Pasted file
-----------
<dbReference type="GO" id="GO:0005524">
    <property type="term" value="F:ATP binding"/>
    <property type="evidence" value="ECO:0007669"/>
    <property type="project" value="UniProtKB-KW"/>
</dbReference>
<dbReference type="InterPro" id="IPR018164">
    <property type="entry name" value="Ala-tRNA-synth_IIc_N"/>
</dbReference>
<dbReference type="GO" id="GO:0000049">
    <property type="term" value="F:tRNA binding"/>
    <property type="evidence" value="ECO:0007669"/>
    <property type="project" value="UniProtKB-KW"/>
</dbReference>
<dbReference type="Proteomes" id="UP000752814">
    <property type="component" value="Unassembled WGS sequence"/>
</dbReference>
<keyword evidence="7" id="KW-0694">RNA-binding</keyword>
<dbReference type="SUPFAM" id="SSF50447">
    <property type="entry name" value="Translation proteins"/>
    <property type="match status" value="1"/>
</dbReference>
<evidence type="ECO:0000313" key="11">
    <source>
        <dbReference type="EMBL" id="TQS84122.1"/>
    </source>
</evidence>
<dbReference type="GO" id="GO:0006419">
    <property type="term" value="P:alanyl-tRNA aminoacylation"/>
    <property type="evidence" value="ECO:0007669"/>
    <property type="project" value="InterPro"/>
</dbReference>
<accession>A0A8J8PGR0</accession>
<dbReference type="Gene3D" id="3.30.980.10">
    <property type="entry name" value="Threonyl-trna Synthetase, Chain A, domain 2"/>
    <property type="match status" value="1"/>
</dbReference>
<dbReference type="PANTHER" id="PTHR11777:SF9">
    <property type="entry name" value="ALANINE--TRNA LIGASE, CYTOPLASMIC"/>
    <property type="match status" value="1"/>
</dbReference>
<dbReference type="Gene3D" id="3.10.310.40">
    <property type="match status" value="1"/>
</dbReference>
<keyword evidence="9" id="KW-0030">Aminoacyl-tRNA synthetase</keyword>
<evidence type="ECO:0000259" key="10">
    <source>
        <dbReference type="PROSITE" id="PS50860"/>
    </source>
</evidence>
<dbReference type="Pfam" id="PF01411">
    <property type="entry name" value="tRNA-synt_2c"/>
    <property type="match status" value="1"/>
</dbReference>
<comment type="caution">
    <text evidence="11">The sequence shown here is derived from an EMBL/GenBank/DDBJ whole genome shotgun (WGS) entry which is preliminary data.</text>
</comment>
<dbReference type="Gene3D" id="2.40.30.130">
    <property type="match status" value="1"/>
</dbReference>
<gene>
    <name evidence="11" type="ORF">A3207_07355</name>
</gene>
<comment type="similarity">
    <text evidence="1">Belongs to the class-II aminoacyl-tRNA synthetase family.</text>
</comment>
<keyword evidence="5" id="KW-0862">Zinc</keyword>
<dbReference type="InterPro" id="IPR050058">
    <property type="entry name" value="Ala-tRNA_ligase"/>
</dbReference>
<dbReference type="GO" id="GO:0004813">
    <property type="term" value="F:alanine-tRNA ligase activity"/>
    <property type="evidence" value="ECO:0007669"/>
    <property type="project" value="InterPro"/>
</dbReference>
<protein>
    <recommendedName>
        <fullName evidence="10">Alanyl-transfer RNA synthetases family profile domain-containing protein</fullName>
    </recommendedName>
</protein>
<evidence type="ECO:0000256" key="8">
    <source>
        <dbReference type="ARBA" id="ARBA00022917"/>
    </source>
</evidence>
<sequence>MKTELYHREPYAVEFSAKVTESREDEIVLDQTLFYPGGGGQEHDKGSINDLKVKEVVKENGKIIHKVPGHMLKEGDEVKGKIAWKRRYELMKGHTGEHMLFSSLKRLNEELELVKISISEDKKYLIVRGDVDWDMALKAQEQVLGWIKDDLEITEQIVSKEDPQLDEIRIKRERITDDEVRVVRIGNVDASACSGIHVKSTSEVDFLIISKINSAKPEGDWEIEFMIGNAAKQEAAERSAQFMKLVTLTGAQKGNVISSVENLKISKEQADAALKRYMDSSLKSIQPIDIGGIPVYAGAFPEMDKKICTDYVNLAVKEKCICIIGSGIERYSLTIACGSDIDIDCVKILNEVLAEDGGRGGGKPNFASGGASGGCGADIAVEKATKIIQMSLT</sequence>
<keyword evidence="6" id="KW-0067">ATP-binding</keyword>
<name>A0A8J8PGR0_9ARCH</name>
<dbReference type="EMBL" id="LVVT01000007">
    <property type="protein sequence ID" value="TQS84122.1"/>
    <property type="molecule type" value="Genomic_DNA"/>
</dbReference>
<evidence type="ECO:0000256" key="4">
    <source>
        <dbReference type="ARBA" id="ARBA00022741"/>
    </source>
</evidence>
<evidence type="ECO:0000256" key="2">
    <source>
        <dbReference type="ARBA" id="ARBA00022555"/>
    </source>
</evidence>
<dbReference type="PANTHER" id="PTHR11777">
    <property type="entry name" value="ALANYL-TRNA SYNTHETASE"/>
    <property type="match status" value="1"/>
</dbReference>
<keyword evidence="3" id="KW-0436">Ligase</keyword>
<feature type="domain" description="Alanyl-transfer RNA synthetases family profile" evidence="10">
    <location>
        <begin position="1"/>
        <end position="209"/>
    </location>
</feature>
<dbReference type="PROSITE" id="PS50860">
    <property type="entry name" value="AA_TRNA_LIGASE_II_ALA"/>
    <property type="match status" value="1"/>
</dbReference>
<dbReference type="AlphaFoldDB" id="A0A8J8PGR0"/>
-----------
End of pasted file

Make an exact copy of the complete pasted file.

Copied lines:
<dbReference type="GO" id="GO:0005524">
    <property type="term" value="F:ATP binding"/>
    <property type="evidence" value="ECO:0007669"/>
    <property type="project" value="UniProtKB-KW"/>
</dbReference>
<dbReference type="InterPro" id="IPR018164">
    <property type="entry name" value="Ala-tRNA-synth_IIc_N"/>
</dbReference>
<dbReference type="GO" id="GO:0000049">
    <property type="term" value="F:tRNA binding"/>
    <property type="evidence" value="ECO:0007669"/>
    <property type="project" value="UniProtKB-KW"/>
</dbReference>
<dbReference type="Proteomes" id="UP000752814">
    <property type="component" value="Unassembled WGS sequence"/>
</dbReference>
<keyword evidence="7" id="KW-0694">RNA-binding</keyword>
<dbReference type="SUPFAM" id="SSF50447">
    <property type="entry name" value="Translation proteins"/>
    <property type="match status" value="1"/>
</dbReference>
<evidence type="ECO:0000313" key="11">
    <source>
        <dbReference type="EMBL" id="TQS84122.1"/>
    </source>
</evidence>
<dbReference type="GO" id="GO:0006419">
    <property type="term" value="P:alanyl-tRNA aminoacylation"/>
    <property type="evidence" value="ECO:0007669"/>
    <property type="project" value="InterPro"/>
</dbReference>
<accession>A0A8J8PGR0</accession>
<dbReference type="Gene3D" id="3.30.980.10">
    <property type="entry name" value="Threonyl-trna Synthetase, Chain A, domain 2"/>
    <property type="match status" value="1"/>
</dbReference>
<dbReference type="PANTHER" id="PTHR11777:SF9">
    <property type="entry name" value="ALANINE--TRNA LIGASE, CYTOPLASMIC"/>
    <property type="match status" value="1"/>
</dbReference>
<dbReference type="Gene3D" id="3.10.310.40">
    <property type="match status" value="1"/>
</dbReference>
<keyword evidence="9" id="KW-0030">Aminoacyl-tRNA synthetase</keyword>
<evidence type="ECO:0000259" key="10">
    <source>
        <dbReference type="PROSITE" id="PS50860"/>
    </source>
</evidence>
<dbReference type="Pfam" id="PF01411">
    <property type="entry name" value="tRNA-synt_2c"/>
    <property type="match status" value="1"/>
</dbReference>
<comment type="caution">
    <text evidence="11">The sequence shown here is derived from an EMBL/GenBank/DDBJ whole genome shotgun (WGS) entry which is preliminary data.</text>
</comment>
<dbReference type="Gene3D" id="2.40.30.130">
    <property type="match status" value="1"/>
</dbReference>
<gene>
    <name evidence="11" type="ORF">A3207_07355</name>
</gene>
<comment type="similarity">
    <text evidence="1">Belongs to the class-II aminoacyl-tRNA synthetase family.</text>
</comment>
<keyword evidence="5" id="KW-0862">Zinc</keyword>
<dbReference type="InterPro" id="IPR050058">
    <property type="entry name" value="Ala-tRNA_ligase"/>
</dbReference>
<dbReference type="GO" id="GO:0004813">
    <property type="term" value="F:alanine-tRNA ligase activity"/>
    <property type="evidence" value="ECO:0007669"/>
    <property type="project" value="InterPro"/>
</dbReference>
<protein>
    <recommendedName>
        <fullName evidence="10">Alanyl-transfer RNA synthetases family profile domain-containing protein</fullName>
    </recommendedName>
</protein>
<evidence type="ECO:0000256" key="8">
    <source>
        <dbReference type="ARBA" id="ARBA00022917"/>
    </source>
</evidence>
<sequence>MKTELYHREPYAVEFSAKVTESREDEIVLDQTLFYPGGGGQEHDKGSINDLKVKEVVKENGKIIHKVPGHMLKEGDEVKGKIAWKRRYELMKGHTGEHMLFSSLKRLNEELELVKISISEDKKYLIVRGDVDWDMALKAQEQVLGWIKDDLEITEQIVSKEDPQLDEIRIKRERITDDEVRVVRIGNVDASACSGIHVKSTSEVDFLIISKINSAKPEGDWEIEFMIGNAAKQEAAERSAQFMKLVTLTGAQKGNVISSVENLKISKEQADAALKRYMDSSLKSIQPIDIGGIPVYAGAFPEMDKKICTDYVNLAVKEKCICIIGSGIERYSLTIACGSDIDIDCVKILNEVLAEDGGRGGGKPNFASGGASGGCGADIAVEKATKIIQMSLT</sequence>
<keyword evidence="6" id="KW-0067">ATP-binding</keyword>
<name>A0A8J8PGR0_9ARCH</name>
<dbReference type="EMBL" id="LVVT01000007">
    <property type="protein sequence ID" value="TQS84122.1"/>
    <property type="molecule type" value="Genomic_DNA"/>
</dbReference>
<evidence type="ECO:0000256" key="4">
    <source>
        <dbReference type="ARBA" id="ARBA00022741"/>
    </source>
</evidence>
<evidence type="ECO:0000256" key="2">
    <source>
        <dbReference type="ARBA" id="ARBA00022555"/>
    </source>
</evidence>
<dbReference type="PANTHER" id="PTHR11777">
    <property type="entry name" value="ALANYL-TRNA SYNTHETASE"/>
    <property type="match status" value="1"/>
</dbReference>
<keyword evidence="3" id="KW-0436">Ligase</keyword>
<feature type="domain" description="Alanyl-transfer RNA synthetases family profile" evidence="10">
    <location>
        <begin position="1"/>
        <end position="209"/>
    </location>
</feature>
<dbReference type="PROSITE" id="PS50860">
    <property type="entry name" value="AA_TRNA_LIGASE_II_ALA"/>
    <property type="match status" value="1"/>
</dbReference>
<dbReference type="AlphaFoldDB" id="A0A8J8PGR0"/>